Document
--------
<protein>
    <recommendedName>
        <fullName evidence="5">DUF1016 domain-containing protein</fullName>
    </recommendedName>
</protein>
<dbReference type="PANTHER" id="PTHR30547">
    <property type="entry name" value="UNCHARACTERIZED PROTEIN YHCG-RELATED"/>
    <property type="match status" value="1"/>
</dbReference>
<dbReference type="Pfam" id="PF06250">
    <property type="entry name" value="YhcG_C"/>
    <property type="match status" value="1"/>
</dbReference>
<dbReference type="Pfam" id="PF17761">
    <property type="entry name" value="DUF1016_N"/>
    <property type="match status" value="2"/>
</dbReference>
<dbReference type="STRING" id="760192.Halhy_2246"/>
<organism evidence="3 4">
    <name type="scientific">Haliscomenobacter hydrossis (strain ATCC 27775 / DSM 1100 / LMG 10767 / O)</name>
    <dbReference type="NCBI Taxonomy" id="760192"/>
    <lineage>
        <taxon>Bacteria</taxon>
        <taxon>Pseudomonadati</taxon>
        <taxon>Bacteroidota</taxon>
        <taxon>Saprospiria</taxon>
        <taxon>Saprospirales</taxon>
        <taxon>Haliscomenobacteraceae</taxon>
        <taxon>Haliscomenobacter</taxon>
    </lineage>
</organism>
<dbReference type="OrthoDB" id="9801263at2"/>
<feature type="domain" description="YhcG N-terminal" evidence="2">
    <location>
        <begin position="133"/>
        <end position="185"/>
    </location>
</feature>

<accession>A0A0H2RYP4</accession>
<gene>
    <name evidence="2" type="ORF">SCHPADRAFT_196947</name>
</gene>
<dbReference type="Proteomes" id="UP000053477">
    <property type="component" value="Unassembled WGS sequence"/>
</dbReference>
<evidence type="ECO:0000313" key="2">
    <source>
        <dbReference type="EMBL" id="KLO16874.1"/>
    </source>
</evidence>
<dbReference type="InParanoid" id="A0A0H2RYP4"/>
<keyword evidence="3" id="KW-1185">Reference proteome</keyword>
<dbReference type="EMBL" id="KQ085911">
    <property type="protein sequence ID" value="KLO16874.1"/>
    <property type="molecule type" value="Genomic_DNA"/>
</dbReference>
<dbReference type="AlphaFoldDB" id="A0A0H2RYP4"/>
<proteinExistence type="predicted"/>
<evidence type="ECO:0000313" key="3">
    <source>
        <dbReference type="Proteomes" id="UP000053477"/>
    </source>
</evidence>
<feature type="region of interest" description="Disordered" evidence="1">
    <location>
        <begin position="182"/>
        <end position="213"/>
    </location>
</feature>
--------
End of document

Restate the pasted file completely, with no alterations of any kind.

<protein>
    <recommendedName>
        <fullName evidence="5">DUF1016 domain-containing protein</fullName>
    </recommendedName>
</protein>
<dbReference type="PANTHER" id="PTHR30547">
    <property type="entry name" value="UNCHARACTERIZED PROTEIN YHCG-RELATED"/>
    <property type="match status" value="1"/>
</dbReference>
<dbReference type="Pfam" id="PF06250">
    <property type="entry name" value="YhcG_C"/>
    <property type="match status" value="1"/>
</dbReference>
<dbReference type="Pfam" id="PF17761">
    <property type="entry name" value="DUF1016_N"/>
    <property type="match status" value="2"/>
</dbReference>
<dbReference type="STRING" id="760192.Halhy_2246"/>
<organism evidence="3 4">
    <name type="scientific">Haliscomenobacter hydrossis (strain ATCC 27775 / DSM 1100 / LMG 10767 / O)</name>
    <dbReference type="NCBI Taxonomy" id="760192"/>
    <lineage>
        <taxon>Bacteria</taxon>
        <taxon>Pseudomonadati</taxon>
        <taxon>Bacteroidota</taxon>
        <taxon>Saprospiria</taxon>
        <taxon>Saprospirales</taxon>
        <taxon>Haliscomenobacteraceae</taxon>
        <taxon>Haliscomenobacter</taxon>
    </lineage>
</organism>
<dbReference type="OrthoDB" id="9801263at2"/>
<feature type="domain" description="YhcG N-terminal" evidence="2">
    <location>
        <begin position="133"/>
        <end position="185"/>
    </location>
</feature>

<accession>A0A0H2RYP4</accession>
<gene>
    <name evidence="2" type="ORF">SCHPADRAFT_196947</name>
</gene>
<dbReference type="Proteomes" id="UP000053477">
    <property type="component" value="Unassembled WGS sequence"/>
</dbReference>
<evidence type="ECO:0000313" key="2">
    <source>
        <dbReference type="EMBL" id="KLO16874.1"/>
    </source>
</evidence>
<dbReference type="InParanoid" id="A0A0H2RYP4"/>
<keyword evidence="3" id="KW-1185">Reference proteome</keyword>
<dbReference type="EMBL" id="KQ085911">
    <property type="protein sequence ID" value="KLO16874.1"/>
    <property type="molecule type" value="Genomic_DNA"/>
</dbReference>
<dbReference type="AlphaFoldDB" id="A0A0H2RYP4"/>
<proteinExistence type="predicted"/>
<evidence type="ECO:0000313" key="3">
    <source>
        <dbReference type="Proteomes" id="UP000053477"/>
    </source>
</evidence>
<feature type="region of interest" description="Disordered" evidence="1">
    <location>
        <begin position="182"/>
        <end position="213"/>
    </location>
</feature>